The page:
This survey is the third in a series of Commonwealth Fund surveys to track the implementation and effects of the Affordable Care Act. The first was conducted by SSRS from July 15 to September 8, 2013, by telephone among a random, nationally representative U.S. sample of 6,132 adults ages 19 to 64. The survey had an overall margin of sampling error of +/– 1.8 percent at the 95 percent confidence level.
The second survey in the series was conducted by SSRS from April 9 to June 2, 2014, by telephone among a random, nationally representative U.S. sample of 4,425 adults ages 19 to 64. The survey had an overall margin of sampling error of +/– 2.1 percent at the 95 percent confidence level. The sample for the April–June 2014 survey was designed to increase the likelihood of surveying respondents who were most likely eligible for new coverage options under the ACA. As such, respondents in the July–September 2013 survey who said they were uninsured or had individual coverage were asked if they could be recontacted for the April–June 2014 survey. SSRS also included prescreened sample of households reached through their omnibus survey where interviews were completed with respondents ages 19 to 64 who were uninsured or had individual coverage prior to the first open enrollment period for 2014 marketplace coverage.
The March–May 2015 sample was also designed to increase the likelihood of surveying respondents who had gained coverage under the ACA. SSRS included a prescreened sample of households reached through their omnibus survey of adults (between November 5, 2014, and February 1, 2015) with respondents who were uninsured, had individual coverage, had a marketplace plan, or had public insurance. As in all waves of the survey, the main sample was stratified to maximize the number of interviews with persons reporting incomes 250 percent of the poverty level or lower to further increase the likelihood of surveying respondents eligible for the coverage options as well as allow separate analyses of responses of low-income households.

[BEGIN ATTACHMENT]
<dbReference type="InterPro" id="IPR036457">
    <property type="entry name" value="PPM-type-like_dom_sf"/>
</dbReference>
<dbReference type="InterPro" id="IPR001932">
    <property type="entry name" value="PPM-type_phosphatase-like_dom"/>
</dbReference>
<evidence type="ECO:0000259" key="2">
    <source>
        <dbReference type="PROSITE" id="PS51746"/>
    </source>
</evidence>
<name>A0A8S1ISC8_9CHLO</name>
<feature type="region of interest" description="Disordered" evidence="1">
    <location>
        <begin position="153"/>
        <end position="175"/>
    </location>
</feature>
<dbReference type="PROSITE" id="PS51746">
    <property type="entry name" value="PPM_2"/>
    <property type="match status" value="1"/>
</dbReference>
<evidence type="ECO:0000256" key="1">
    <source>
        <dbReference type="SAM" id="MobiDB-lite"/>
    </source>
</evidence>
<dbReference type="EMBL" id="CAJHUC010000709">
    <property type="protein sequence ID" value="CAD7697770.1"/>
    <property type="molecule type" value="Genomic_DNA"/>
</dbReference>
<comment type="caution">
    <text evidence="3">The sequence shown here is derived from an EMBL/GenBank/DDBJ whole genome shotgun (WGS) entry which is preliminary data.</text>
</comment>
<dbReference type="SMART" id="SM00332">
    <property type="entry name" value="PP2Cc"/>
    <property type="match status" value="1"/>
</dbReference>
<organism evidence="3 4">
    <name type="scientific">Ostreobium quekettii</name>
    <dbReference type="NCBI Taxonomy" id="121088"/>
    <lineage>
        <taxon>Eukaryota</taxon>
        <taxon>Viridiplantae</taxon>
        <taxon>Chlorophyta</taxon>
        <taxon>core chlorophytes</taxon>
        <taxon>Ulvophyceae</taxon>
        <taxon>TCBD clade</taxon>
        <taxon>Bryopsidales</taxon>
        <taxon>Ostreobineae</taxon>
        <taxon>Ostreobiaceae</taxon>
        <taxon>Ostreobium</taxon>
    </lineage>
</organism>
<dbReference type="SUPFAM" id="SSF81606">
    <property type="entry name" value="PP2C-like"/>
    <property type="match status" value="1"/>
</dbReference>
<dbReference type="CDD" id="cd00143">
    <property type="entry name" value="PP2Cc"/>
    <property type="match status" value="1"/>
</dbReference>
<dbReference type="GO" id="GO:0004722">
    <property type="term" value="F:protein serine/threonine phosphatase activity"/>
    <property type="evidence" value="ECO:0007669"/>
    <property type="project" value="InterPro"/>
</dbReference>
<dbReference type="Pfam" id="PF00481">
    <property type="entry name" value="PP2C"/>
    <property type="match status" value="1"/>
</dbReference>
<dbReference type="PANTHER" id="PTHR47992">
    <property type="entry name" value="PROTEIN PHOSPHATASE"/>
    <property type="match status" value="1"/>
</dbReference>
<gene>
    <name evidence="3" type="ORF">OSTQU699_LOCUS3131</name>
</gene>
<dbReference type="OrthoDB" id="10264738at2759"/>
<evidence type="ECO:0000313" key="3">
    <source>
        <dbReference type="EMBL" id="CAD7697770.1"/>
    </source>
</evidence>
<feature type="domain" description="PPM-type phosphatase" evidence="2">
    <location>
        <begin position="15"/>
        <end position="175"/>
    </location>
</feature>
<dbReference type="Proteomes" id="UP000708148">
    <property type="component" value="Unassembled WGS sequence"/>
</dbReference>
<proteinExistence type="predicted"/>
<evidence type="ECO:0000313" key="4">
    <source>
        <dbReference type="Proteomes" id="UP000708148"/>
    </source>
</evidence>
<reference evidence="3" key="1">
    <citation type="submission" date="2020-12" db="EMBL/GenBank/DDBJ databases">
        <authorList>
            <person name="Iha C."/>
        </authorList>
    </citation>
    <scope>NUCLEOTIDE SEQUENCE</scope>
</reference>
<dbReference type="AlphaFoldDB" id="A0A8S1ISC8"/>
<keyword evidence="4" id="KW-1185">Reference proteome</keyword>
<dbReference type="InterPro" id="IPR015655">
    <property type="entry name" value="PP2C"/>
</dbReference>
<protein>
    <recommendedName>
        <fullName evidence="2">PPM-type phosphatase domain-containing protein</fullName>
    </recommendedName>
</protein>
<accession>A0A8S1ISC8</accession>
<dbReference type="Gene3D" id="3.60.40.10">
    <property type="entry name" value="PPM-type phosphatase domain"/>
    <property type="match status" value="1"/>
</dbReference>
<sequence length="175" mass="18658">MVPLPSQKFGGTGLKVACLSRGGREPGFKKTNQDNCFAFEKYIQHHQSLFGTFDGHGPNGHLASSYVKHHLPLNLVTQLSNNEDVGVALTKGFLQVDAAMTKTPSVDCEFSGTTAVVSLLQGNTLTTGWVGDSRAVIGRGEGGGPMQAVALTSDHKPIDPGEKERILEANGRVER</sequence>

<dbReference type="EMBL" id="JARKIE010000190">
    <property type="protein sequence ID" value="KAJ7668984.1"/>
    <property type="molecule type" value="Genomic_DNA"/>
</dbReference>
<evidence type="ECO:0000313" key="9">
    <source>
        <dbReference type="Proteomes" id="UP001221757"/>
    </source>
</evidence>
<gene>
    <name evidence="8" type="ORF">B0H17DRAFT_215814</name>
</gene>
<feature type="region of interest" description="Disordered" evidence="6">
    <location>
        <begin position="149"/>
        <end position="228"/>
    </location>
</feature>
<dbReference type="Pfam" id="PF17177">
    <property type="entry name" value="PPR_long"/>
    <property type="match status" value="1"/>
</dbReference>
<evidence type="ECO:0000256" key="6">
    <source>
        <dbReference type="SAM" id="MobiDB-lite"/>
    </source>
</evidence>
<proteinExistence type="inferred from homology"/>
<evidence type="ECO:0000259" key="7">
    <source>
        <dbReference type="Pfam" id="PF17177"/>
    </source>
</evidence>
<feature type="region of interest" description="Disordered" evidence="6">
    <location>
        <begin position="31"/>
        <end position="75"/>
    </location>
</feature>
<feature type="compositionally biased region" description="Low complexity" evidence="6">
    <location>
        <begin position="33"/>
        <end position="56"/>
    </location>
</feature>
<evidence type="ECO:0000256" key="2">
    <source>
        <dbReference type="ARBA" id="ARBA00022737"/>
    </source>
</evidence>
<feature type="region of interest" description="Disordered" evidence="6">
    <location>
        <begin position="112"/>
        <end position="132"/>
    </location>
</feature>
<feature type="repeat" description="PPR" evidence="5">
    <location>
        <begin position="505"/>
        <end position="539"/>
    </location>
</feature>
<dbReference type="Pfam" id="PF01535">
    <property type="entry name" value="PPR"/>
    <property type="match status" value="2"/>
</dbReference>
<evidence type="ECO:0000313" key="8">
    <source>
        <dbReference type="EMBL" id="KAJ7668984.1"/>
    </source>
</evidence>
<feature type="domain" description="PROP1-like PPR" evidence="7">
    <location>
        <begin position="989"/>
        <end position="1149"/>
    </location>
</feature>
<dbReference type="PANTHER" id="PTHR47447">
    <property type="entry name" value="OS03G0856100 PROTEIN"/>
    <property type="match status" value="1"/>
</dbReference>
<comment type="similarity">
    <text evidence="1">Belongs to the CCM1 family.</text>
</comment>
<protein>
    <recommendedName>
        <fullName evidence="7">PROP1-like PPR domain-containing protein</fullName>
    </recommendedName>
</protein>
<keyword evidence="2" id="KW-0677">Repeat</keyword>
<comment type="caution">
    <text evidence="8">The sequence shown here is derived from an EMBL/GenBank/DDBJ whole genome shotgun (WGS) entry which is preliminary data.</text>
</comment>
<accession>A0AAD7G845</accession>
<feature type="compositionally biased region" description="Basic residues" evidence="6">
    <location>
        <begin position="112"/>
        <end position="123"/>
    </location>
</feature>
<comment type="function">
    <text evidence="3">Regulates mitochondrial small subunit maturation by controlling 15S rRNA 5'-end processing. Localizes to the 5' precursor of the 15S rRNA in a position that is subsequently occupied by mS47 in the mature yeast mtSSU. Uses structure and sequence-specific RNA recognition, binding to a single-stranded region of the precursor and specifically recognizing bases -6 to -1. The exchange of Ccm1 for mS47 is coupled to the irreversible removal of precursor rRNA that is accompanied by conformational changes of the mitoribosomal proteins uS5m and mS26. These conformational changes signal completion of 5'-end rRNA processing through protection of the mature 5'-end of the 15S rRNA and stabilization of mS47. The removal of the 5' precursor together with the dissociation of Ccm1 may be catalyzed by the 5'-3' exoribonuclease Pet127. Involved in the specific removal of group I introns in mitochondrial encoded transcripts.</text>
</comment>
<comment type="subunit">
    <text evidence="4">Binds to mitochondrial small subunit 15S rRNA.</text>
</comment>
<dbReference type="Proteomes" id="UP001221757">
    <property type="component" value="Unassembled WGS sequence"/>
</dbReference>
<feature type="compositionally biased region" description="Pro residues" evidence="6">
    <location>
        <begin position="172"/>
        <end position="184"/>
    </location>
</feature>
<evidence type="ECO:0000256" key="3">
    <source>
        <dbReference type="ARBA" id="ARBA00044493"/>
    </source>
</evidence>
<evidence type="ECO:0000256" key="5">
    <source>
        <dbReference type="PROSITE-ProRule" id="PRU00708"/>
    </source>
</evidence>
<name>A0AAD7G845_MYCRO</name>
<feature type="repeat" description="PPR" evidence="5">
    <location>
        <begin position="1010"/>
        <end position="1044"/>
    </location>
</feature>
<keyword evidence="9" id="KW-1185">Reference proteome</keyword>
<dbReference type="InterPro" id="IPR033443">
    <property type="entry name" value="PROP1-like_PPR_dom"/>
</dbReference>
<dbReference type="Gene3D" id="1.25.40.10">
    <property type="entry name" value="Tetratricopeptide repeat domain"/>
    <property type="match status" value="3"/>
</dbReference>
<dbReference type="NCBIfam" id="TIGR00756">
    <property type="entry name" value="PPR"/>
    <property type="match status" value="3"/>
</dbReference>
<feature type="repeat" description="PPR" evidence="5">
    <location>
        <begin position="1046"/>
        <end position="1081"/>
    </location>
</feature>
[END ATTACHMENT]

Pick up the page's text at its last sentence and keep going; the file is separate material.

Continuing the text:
The data are weighted to correct for the stratified sample design, the use of recontacted respondents from the omnibus survey, the overlapping landline and cellular phone sample frames, and disproportionate nonresponse that might bias results. The data are weighted to the U.S. 19-to-64 adult population by age by state (for seven state breaks: California, Texas, New York, Florida, Pennsylvania, Illinois, and all other states), gender by state, race/ethnicity by state, education by state, household size, geographic division, and population density using the U.S. Census Bureau’s 2013 American Community Survey. Data are weighted to household telephone use parameters using the CDC’s 2014 National Health Interview Survey.
The resulting weighted sample is representative of the approximately 187.8 million U.S. adults ages 19 to 64. Data for income, and subsequently for federal poverty level, were imputed for cases with missing data, utilizing a standard regression imputation procedure. The survey has an overall margin of sampling error of +/– 2.1 percentage points at the 95 percent confidence level. The landline portion of the main-sample survey achieved a 16.9 percent response rate and the cellular phone main-sample component achieved a 13.3 percent response rate. The response rate for the prescreened sample is 4 percent. The final response rate for the full study takes into account the response rates provided for the main-sample survey, the prescreened sample, and the average response rate of the original SSRS omnibus survey from which prescreened sample was obtained. The overall response rate was 12.8 percent.
The authors thank Robyn Rapoport, Arina Goyle, and Matt Anderson of SSRS; and David Blumenthal, Don Moulds, Deb Lorber, Chris Hollander, Paul Frame, Jen Wilson, David Squires, and Sarah Berk of The Commonwealth Fund.